College Connect: New tax laws, but no significant changes for students

By Maggie Scruggs

President Donald Trump rolled out a new tax plan early this year making cuts for corporations and some adjustments for individuals.

Changes in tax laws can translate into gains or losses due to one’s circumstances, but for students not a lot changed, according to Lance Palmer, professor of financial planning and housing and consumer science at the University of Georgia.

When the government has wanted to stimulate the economy historically, individual taxes were cut more than business taxes. This new tax law is unique because the changes are mostly on the corporate side, which is leading companies to give their workers raises, pay bonuses and reinvest in their businesses, Palmer said.

Although no major changes to the tax laws will affect students, Palmer said some students may find a few benefits in some nuanced cases.

Most students will not see a shift in their tax brackets. Students generally fall into the lowest bracket, making less than $10,000, said Palmer. For those students making more than that but less than $38,000, they will find a 3 percent decrease in taxes from 2017 to 2018.

For every tax filing type, the standard deductions were raised. A standard deduction is “the amount that you can deduct from your income before calculating your tax liability if you do not itemize your deductions,” according to If students are filing as single payers, their standard deduction was doubled with the new reform.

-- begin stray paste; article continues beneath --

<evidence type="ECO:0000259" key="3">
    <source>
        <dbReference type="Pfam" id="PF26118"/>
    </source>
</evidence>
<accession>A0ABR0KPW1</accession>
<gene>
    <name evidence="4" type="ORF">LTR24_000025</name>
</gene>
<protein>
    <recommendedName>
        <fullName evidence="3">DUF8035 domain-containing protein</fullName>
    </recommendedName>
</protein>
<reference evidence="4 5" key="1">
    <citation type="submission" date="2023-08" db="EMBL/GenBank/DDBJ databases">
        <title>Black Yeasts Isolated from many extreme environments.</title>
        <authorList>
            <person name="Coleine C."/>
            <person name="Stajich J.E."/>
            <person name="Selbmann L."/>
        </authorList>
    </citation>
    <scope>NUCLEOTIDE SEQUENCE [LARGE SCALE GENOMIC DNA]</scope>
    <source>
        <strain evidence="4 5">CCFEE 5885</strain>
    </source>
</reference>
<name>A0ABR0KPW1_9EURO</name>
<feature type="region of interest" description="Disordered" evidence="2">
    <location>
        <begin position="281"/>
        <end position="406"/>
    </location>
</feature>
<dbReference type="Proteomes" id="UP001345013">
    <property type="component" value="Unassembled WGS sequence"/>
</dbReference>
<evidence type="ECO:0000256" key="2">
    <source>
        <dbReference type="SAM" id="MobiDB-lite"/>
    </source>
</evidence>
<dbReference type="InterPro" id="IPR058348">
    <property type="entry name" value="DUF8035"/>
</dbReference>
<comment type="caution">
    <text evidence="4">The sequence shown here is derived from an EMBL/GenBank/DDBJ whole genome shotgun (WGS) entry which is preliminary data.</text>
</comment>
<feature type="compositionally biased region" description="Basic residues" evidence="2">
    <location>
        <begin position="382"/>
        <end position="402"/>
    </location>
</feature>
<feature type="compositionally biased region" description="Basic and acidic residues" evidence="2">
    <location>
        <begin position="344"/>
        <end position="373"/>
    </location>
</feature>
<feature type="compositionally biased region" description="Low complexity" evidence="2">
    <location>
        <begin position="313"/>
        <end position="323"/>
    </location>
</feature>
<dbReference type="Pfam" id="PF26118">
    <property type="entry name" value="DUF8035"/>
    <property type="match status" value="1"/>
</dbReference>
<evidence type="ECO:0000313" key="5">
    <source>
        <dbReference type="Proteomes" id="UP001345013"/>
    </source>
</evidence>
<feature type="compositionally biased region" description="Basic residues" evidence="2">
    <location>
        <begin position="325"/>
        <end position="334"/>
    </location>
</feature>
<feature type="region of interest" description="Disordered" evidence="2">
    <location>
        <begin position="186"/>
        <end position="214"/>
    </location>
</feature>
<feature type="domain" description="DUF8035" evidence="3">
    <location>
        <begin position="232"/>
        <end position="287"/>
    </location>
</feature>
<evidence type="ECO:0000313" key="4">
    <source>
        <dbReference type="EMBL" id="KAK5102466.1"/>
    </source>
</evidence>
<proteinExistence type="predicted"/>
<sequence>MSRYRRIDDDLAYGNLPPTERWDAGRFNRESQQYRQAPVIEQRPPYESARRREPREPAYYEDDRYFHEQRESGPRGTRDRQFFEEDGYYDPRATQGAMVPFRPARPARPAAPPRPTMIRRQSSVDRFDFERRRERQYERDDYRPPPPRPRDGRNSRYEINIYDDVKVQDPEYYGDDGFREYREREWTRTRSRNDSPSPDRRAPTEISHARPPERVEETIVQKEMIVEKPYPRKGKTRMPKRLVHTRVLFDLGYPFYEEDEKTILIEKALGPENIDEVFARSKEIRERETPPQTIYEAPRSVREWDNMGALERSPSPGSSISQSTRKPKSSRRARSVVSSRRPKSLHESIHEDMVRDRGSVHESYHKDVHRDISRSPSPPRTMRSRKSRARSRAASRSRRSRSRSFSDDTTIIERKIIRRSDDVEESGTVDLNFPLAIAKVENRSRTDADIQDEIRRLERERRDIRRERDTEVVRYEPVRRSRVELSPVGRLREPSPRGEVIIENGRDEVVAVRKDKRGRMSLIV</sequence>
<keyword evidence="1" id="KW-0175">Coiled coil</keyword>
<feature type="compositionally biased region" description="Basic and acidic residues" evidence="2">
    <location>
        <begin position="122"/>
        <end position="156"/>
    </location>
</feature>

Sarah Feyerick, a senior at UGA majoring in engineering and a DPR construction worker, said she benefited from the deduction increase and the bracket changes. However, Palmer said students such as Feyerick could be impacted by other changes.

Palmer warned that grads entering the workforce should be aware of a class of deductions called unreimbursed employee expenses that will be eliminated. This means employees who are not directly reimbursed for travel, gas, moving expenses and other work related expenses cannot claim them on the return.

“It really pays for employees to ask ‘do I need to use my own vehicle or will I have to pay out of pocket certain things?’ It makes it more important than ever that your employer is going to reimburse your expenses,” said Palmer.

As Feyerick prepares to move across the country to San Diego, the tax implications are something she is considering, especially if the moving budget doesn’t completely cover all of her expenses.

Trump’s tax cuts focused more on the corporate side rather than the individual side historically used to stimulate the economy. The idea is that the money a company saved on its taxes would be used to reinvest in the business or pay workers more through raises or bonuses, thus trickling down to ultimately benefitting the economy, according to Palmer.

In some cases, businesses have used their tax savings to give out bonuses, such as Apple, or as contributions to retirement savings, such as Aflac. 

In Feyerick’s case, she received a bonus, but would have preferred a raise.

“If anything, I’d rather that money go towards raises because that’s the money I budget for and it gets taxed less,” she said.

Maggie Scruggs is a student at the University of Georgia.

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